I’m glad my friends like to share. Because the seafood paella is floral and lighthearted and amazing. It’s probably the best I’ve ever hard. And the roasted duck breast with fig reduction is undeniably good. The fig complements the ducks fatty meat to a nice balance of sweet and savory. My grilled yellow fin tuna steak is the worst dish of the night. It’s near excellent.


I think we ordered flourless chocolate cake with homemade caramel and whipped cream… but I’m in a state of hypnosis…deep in my phone looking at flight prices to Barcelona.

Sunday, November 22, 2015

Lüke New Orleans

Lüke


         Ever since I moved to New Orleans, people have been raving about both chef John Besh, and his French-German brasserie Lüke. Boasts of grandiosity filled my ears, the best, the epitome of New Orleans. I had to go.
         We arrived at Lüke for our 9:00PM reservation and were eagerly greeted and shown to our table. The dining room is engulfed with classic old-world elegance. The room is small, neat and uniquely classy.  Within minutes, a Bufala Negra makes it’s way to my hand. It’s one of the best cocktails i’ve ever had. Buffalo Trace, basil, 20 year Balsamic vinegar, and ginger ale. The Balsamic lends a perfect balance of sweet and tart bringing the cocktail a highly refined character. The subtle note of basil finishes perfectly.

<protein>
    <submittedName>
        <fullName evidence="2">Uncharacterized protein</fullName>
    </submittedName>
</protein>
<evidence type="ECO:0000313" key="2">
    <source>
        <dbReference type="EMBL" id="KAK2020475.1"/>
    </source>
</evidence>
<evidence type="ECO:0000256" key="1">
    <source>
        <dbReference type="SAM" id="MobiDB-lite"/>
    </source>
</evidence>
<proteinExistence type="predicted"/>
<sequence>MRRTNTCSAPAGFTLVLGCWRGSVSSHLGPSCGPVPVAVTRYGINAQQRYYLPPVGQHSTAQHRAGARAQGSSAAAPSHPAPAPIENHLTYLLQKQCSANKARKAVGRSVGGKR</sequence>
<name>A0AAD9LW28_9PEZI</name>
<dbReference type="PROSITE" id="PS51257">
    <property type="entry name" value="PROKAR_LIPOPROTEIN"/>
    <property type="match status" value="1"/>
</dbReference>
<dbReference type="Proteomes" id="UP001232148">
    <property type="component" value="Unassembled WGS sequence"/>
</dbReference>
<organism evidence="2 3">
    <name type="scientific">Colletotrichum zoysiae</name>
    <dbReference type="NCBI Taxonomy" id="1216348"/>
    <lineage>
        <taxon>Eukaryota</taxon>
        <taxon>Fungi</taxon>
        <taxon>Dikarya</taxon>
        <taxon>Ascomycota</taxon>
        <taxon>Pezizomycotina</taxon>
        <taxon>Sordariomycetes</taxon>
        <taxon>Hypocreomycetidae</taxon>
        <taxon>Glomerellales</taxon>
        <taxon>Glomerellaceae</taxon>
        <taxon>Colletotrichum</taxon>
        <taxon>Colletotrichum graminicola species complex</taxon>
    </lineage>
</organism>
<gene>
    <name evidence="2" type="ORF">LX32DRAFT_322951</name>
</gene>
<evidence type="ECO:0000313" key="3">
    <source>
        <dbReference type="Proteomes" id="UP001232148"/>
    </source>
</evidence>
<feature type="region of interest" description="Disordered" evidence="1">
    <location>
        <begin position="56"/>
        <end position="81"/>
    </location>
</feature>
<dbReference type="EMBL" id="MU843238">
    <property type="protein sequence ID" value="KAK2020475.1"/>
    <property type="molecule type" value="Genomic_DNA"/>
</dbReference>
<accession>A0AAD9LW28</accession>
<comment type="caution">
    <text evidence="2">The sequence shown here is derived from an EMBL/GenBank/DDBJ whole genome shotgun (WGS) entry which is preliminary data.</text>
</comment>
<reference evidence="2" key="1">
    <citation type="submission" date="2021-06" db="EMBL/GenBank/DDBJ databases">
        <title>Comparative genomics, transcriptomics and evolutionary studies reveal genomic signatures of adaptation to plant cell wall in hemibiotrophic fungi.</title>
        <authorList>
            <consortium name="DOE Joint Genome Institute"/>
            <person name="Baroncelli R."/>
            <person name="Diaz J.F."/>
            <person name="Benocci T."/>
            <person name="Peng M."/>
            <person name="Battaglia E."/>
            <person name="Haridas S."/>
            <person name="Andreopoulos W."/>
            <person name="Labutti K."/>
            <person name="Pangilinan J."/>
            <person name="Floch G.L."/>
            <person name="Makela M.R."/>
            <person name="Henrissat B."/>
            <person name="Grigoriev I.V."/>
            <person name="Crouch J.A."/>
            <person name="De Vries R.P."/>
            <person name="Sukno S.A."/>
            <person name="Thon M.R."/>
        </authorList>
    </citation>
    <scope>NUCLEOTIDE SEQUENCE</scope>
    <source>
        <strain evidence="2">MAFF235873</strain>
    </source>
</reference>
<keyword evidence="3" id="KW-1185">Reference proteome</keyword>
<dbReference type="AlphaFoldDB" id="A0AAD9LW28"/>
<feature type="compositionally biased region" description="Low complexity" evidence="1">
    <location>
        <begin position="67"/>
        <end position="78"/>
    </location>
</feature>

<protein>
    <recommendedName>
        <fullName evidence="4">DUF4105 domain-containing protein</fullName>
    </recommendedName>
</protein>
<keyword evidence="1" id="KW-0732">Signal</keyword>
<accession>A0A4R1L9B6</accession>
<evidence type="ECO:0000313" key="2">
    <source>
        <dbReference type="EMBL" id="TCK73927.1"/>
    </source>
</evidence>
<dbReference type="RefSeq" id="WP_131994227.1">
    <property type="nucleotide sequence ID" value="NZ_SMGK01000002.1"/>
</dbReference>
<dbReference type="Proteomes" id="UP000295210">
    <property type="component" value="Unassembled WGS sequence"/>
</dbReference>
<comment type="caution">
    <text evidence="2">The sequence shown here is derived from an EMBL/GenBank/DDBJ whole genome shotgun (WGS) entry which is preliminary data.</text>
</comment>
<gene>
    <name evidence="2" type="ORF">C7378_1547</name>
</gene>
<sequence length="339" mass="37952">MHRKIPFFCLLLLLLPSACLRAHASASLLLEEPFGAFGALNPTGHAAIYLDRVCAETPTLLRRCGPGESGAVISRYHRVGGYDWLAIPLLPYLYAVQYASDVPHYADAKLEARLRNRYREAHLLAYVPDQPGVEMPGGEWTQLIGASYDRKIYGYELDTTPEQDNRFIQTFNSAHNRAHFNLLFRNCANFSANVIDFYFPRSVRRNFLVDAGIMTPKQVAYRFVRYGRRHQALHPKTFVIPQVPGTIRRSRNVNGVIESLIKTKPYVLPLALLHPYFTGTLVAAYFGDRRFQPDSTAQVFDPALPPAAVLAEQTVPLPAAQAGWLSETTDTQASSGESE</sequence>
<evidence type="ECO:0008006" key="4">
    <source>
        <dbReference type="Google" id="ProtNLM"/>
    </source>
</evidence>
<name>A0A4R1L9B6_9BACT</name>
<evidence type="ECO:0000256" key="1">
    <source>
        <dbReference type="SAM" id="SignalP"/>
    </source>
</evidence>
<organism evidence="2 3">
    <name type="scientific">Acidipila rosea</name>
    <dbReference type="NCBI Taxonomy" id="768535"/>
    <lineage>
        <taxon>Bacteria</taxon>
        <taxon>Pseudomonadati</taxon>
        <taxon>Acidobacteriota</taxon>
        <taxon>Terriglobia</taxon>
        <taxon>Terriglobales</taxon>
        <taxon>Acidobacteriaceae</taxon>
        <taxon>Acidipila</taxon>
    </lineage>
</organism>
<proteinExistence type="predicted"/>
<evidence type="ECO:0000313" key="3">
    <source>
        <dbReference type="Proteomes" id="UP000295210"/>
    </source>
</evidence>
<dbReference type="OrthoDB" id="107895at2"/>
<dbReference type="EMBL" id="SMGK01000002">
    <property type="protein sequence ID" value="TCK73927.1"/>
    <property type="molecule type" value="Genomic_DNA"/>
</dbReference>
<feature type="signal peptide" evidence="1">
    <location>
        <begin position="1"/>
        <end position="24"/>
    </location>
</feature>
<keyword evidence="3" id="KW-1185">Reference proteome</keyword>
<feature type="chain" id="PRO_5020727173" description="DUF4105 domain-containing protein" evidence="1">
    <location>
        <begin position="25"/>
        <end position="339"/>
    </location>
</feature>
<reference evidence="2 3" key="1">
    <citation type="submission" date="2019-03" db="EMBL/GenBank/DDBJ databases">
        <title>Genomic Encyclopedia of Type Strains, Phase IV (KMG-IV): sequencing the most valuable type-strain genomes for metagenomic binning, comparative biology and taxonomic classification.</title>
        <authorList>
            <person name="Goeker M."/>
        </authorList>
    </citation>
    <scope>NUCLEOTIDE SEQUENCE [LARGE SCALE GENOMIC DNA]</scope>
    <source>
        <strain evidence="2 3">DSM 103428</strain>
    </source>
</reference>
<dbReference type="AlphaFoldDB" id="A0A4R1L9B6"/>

The bread arrives and is disappointing. It seems like an afterthought, something you might get at a generic chain establishment. For a restaurant claiming roots in German and French cuisine, I would expect extreme dedication to the bread. Instead we’re disappointed by mediocrity.